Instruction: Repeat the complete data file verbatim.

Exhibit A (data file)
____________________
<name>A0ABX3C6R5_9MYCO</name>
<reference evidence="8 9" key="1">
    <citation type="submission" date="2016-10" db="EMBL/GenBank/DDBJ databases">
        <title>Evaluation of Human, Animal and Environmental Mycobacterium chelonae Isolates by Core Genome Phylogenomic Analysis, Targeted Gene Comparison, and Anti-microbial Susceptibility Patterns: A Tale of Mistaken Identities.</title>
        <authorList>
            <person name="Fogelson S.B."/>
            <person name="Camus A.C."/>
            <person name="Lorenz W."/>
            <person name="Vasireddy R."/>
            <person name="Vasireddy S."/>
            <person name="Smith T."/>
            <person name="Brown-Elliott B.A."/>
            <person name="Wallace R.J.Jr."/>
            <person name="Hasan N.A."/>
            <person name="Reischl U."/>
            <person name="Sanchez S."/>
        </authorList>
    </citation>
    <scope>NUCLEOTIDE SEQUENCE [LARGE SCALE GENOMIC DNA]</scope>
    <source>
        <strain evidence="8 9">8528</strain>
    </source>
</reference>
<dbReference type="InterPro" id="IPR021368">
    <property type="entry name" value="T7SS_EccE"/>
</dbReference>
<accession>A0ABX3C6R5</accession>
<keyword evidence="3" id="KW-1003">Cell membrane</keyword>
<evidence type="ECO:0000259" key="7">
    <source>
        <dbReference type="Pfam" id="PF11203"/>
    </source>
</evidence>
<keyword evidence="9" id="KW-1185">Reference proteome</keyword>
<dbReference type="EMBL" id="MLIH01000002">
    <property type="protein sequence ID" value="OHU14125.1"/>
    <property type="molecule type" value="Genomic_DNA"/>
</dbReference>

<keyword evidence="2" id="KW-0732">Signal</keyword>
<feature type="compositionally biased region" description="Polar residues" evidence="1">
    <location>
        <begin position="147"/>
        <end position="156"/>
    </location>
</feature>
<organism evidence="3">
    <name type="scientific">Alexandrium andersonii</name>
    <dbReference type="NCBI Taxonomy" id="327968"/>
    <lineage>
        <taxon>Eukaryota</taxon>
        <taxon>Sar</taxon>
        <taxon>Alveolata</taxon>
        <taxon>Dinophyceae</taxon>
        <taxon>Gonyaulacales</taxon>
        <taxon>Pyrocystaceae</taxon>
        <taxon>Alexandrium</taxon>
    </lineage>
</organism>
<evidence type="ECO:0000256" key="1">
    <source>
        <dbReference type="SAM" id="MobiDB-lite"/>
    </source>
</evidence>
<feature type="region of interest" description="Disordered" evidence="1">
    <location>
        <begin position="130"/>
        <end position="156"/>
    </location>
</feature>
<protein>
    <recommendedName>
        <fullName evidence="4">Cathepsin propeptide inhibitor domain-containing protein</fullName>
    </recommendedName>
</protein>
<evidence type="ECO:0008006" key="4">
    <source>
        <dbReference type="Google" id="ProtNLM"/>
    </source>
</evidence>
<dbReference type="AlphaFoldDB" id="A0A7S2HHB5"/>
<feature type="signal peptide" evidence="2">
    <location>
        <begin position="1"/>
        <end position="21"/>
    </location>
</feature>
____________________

<name>A0ABX3C6R5_9MYCO</name>
<reference evidence="8 9" key="1">
    <citation type="submission" date="2016-10" db="EMBL/GenBank/DDBJ databases">
        <title>Evaluation of Human, Animal and Environmental Mycobacterium chelonae Isolates by Core Genome Phylogenomic Analysis, Targeted Gene Comparison, and Anti-microbial Susceptibility Patterns: A Tale of Mistaken Identities.</title>
        <authorList>
            <person name="Fogelson S.B."/>
            <person name="Camus A.C."/>
            <person name="Lorenz W."/>
            <person name="Vasireddy R."/>
            <person name="Vasireddy S."/>
            <person name="Smith T."/>
            <person name="Brown-Elliott B.A."/>
            <person name="Wallace R.J.Jr."/>
            <person name="Hasan N.A."/>
            <person name="Reischl U."/>
            <person name="Sanchez S."/>
        </authorList>
    </citation>
    <scope>NUCLEOTIDE SEQUENCE [LARGE SCALE GENOMIC DNA]</scope>
    <source>
        <strain evidence="8 9">8528</strain>
    </source>
</reference>
<dbReference type="InterPro" id="IPR021368">
    <property type="entry name" value="T7SS_EccE"/>
</dbReference>
<accession>A0ABX3C6R5</accession>
<keyword evidence="3" id="KW-1003">Cell membrane</keyword>
<evidence type="ECO:0000259" key="7">
    <source>
        <dbReference type="Pfam" id="PF11203"/>
    </source>
</evidence>
<keyword evidence="9" id="KW-1185">Reference proteome</keyword>
<dbReference type="EMBL" id="MLIH01000002">
    <property type="protein sequence ID" value="OHU14125.1"/>
    <property type="molecule type" value="Genomic_DNA"/>
</dbReference>

<keyword evidence="2" id="KW-0732">Signal</keyword>
<feature type="compositionally biased region" description="Polar residues" evidence="1">
    <location>
        <begin position="147"/>
        <end position="156"/>
    </location>
</feature>
<organism evidence="3">
    <name type="scientific">Alexandrium andersonii</name>
    <dbReference type="NCBI Taxonomy" id="327968"/>
    <lineage>
        <taxon>Eukaryota</taxon>
        <taxon>Sar</taxon>
        <taxon>Alveolata</taxon>
        <taxon>Dinophyceae</taxon>
        <taxon>Gonyaulacales</taxon>
        <taxon>Pyrocystaceae</taxon>
        <taxon>Alexandrium</taxon>
    </lineage>
</organism>
<evidence type="ECO:0000256" key="1">
    <source>
        <dbReference type="SAM" id="MobiDB-lite"/>
    </source>
</evidence>
<feature type="region of interest" description="Disordered" evidence="1">
    <location>
        <begin position="130"/>
        <end position="156"/>
    </location>
</feature>
<protein>
    <recommendedName>
        <fullName evidence="4">Cathepsin propeptide inhibitor domain-containing protein</fullName>
    </recommendedName>
</protein>
<evidence type="ECO:0008006" key="4">
    <source>
        <dbReference type="Google" id="ProtNLM"/>
    </source>
</evidence>
<dbReference type="AlphaFoldDB" id="A0A7S2HHB5"/>
<feature type="signal peptide" evidence="2">
    <location>
        <begin position="1"/>
        <end position="21"/>
    </location>
</feature>